Amendment 9: Prohibits Offshore Oil and Gas Drilling; Prohibits Vaping in Enclosed Indoor Workplaces
BALLOT SUMMARY: “Prohibits drilling for the exploration or extraction of oil and natural gas beneath all state-owned waters between the mean high water line and the state’s outermost territorial boundaries. Adds use of vapor-generating electronic devices to current prohibition of tobacco smoking in enclosed indoor workplaces with exceptions; permits more restrictive local vapor ordinances.”
What it’s about:
Amendment 9 has two different topics – a ban on offshore oil drilling and a ban on “vaping” (puffing on e-cigarettes) in workplaces and public places. Voters will have to cast a single yes or no vote for both.
Amendment 9 is also currently under review by the Florida Supreme Court. A lower court ruled that it and two other amendments should be thrown out because they deal with more than one subject and that could confuse voters.
Amendment 9 would:
- Enshrine an offshore oil drilling ban into the state Constitution. Supporters of the amendment were spurred on by attempts in the state Legislature and by the Trump administration to push for oil and gas drilling rigs closer to Florida’s shore. An existing moratorium on putting drilling rigs near Florida’s coastlines expires in 2022.
But oil and gas lobbyists have begun a new push to allow exploration off Florida, emboldened by the Trump administration’s announcement that it would open nearly all U.S. waters to drilling. President Donald Trump’s Interior Secretary Ryan Zinke said Florida would be exempt, but that’s only a statement – not an official policy or a law. Putting Amendment 9 in the state Constitution would insulate it from year-to-year politics.
Amendment 9 would prohibit drilling in waters that belong to the state – up to nine miles off Florida’s Gulf coast and three miles out into the Atlantic.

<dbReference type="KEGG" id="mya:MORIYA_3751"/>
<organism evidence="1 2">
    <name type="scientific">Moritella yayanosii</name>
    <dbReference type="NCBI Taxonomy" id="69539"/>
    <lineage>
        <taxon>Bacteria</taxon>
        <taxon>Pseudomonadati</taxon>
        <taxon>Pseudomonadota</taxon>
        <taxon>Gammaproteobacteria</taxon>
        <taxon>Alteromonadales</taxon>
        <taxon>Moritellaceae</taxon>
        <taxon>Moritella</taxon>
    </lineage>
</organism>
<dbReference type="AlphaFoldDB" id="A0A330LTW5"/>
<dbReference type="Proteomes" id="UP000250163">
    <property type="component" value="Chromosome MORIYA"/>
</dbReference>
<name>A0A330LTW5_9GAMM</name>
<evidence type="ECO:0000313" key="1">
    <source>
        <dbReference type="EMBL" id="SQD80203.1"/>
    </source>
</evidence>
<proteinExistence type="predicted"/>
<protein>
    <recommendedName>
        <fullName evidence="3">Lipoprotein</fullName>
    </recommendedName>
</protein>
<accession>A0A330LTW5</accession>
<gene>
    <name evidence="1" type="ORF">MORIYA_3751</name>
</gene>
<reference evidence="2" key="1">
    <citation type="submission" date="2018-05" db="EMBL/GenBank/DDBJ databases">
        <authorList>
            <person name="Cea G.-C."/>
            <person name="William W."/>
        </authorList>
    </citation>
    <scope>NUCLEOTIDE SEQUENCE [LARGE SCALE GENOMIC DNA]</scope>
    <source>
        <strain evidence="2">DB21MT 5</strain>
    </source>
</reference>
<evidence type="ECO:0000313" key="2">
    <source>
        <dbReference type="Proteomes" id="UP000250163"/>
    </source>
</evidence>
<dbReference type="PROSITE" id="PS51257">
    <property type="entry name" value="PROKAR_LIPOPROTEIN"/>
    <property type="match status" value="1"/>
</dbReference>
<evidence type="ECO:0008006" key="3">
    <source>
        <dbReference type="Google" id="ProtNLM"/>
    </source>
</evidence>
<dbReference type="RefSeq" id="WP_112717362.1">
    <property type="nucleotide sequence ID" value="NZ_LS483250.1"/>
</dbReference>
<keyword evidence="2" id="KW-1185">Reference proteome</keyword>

- Ban people from “vaping” (puffing on e-cigarettes) in indoor workplaces and most indoor public places. Florida banned tobacco smoking in workplaces and in most indoor public places in 2002. This would add vaping to that ban. Vaping would still be allowed in locations that allow cigarette smoking, such as bars, some retail establishments, and “smoking” hotel rooms. The amendment requires the state Legislature to pass vaping restrictions to go into effect on July 1, 2019.
Who’s for it?
Environmental groups like the Florida Wildlife Federation, the Sierra Club, the Gulf Restoration Network, Oceana, the Center for Biological Diversity, the Ocean Conservancy,the American Cancer Society, Cancer Action Network, the League of Women Voters, the Florida Policy Institute, Progress Florida
Who’s against it?
Associated Industries of Florida; the Florida Petroleum Council, Consumer Advocates for Smoke-Free Alternatives Association, and the Florida Chamber of Commerce
Other key points:
The offshore oil drilling ban only applies to state waters. It would not ban drilling or oil and gas exploration in federal waters, which extend past three miles from shore on the Atlantic side and past nine miles on the Gulf side.
Amendment 9 needs 60 percent approval to pass.
About this Florida Phoenix series: Florida voters could face a whopping twelve different proposed amendments to the state Constitution on Nov. 6 – one of the longest lists ever. The amendments cover a wild ride of subjects, including complex changes to tax policy, banning offshore oil drilling and greyhound racing, expanding gambling, automatically restoring voting rights for ex-felons, setting new rules on lobbying, and even whether Florida should ban vaping in public places.
Even more challenging is that some of the amendments “bundle” several different ideas into one, meaning voters might be forced to vote for a thing they don’t like in order to approve something they want, or vice versa. (Plus, three of the amendments are mired in a legal challenge that’s before the Florida Supreme Court.)
It’s confusing, and the Phoenix is briefly laying out all these amendments for you, explaining what they will do, and telling you who supports it and who opposes it.